Dr. Vera Kornilyevna Gangart (kohr-NIH-lyehv-nah gahn-GAHRT), a radiotherapist. A small, shapely woman in her early thirties, she is shy, naturally kind, idealistic, and seemingly more innocent than a twenty-year-old. Having fallen in love with a schoolboy in her youth, she has remained faithful to his memory after he was killed during World War II. Determined to continue her life, she became a doctor and pledged herself to healing the afflicted. Inspired by the dedication of her mentor, Dr. Dontsova, she has been working as a resident doctor for eight years. When she meets Kostoglotov, she is personally attracted by his strength of character but finds herself in conflict with his insistence on questioning medical authority. A woman of deep inward convictions, she believes explicitly in the established methods of medical treatment. Dedicated to saving lives, she urges Kostoglotov to continue his hormone treatments, even though they will result in the loss of his sexual capacity. Attracted by Kostoglotov’s strength of character, she contemplates developing a relationship with him, but he refuses to sacrifice her personal happiness to his sexual inadequacy.

Dr. Lyudmila Afanasyevna Dontsova

Dr. Lyudmila Afanasyevna Dontsova (lyuhd-MIH-lah ah-fah-NAH-syehv-nah DOHN-tsoh-vah), the head of the radiotherapy department. A hardworking, conscientious, and dedicated doctor, she is nearly...

(The entire section is 1904 words.)

Cancer Ward The Characters

(Literary Essentials: World Fiction)

The main character and protagonist is Kostoglotov. He is the only one in the novel to challenge societal norms. He argues with everyone, even the fe-male doctors whom he finds attractive. Having endured the cruelty of Soviet labor camps and the isolation of exile, he has toughened himself to the worst aspects of his native land, aspects his fellow patients and doctors scarcely recognize. An exception is Shulubin, another patient, who toward the end of the novel confesses that he has allowed himself to be cowed by the tyranny of the state. More than once he comes to Kostoglotov’s aid in arguments with the smug Rusanov, who thinks nothing of informing on colleagues who have not, in his view, measured up to the high ideals of the Soviet state.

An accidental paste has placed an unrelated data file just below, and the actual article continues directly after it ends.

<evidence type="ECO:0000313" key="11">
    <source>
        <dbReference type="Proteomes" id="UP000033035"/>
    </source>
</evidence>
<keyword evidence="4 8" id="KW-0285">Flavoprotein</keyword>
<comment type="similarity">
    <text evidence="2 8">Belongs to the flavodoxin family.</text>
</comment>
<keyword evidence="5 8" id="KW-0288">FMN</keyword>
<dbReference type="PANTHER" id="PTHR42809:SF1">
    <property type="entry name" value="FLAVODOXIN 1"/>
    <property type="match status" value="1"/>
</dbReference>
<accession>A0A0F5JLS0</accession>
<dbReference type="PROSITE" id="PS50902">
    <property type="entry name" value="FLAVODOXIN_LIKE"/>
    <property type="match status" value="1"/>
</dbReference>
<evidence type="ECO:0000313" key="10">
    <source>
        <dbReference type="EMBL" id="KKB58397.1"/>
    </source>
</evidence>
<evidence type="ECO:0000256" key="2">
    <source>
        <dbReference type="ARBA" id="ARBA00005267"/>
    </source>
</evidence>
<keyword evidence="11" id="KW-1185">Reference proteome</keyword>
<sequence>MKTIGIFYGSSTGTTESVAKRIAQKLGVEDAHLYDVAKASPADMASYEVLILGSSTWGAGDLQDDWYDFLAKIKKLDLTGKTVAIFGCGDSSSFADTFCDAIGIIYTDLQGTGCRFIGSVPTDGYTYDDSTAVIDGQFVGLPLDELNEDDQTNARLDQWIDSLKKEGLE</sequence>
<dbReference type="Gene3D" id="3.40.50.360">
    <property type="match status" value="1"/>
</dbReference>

Dr. Gangart is enormously attracted by Kostoglotov’s iconoclasm, even as she is puzzled by his seeming intractability. She comes to realize, however, that Kostoglotov is trying to remain his own man and to think and act and feel for himself. That is why he is horrified when he learns that the injections prescribed for him will take away his sexual drive. He does not want hormone treatments that will deprive him of the very desires that make him a man. Zoya, a sensitive and highly competent nurse, is won over by Kostoglotov and decides not to give him the injections. Kostoglotov is not, however, without his faults or without a certain foolishness, as when he believes that he can cure his cancer with a mandrake...

(The entire section is 474 words.)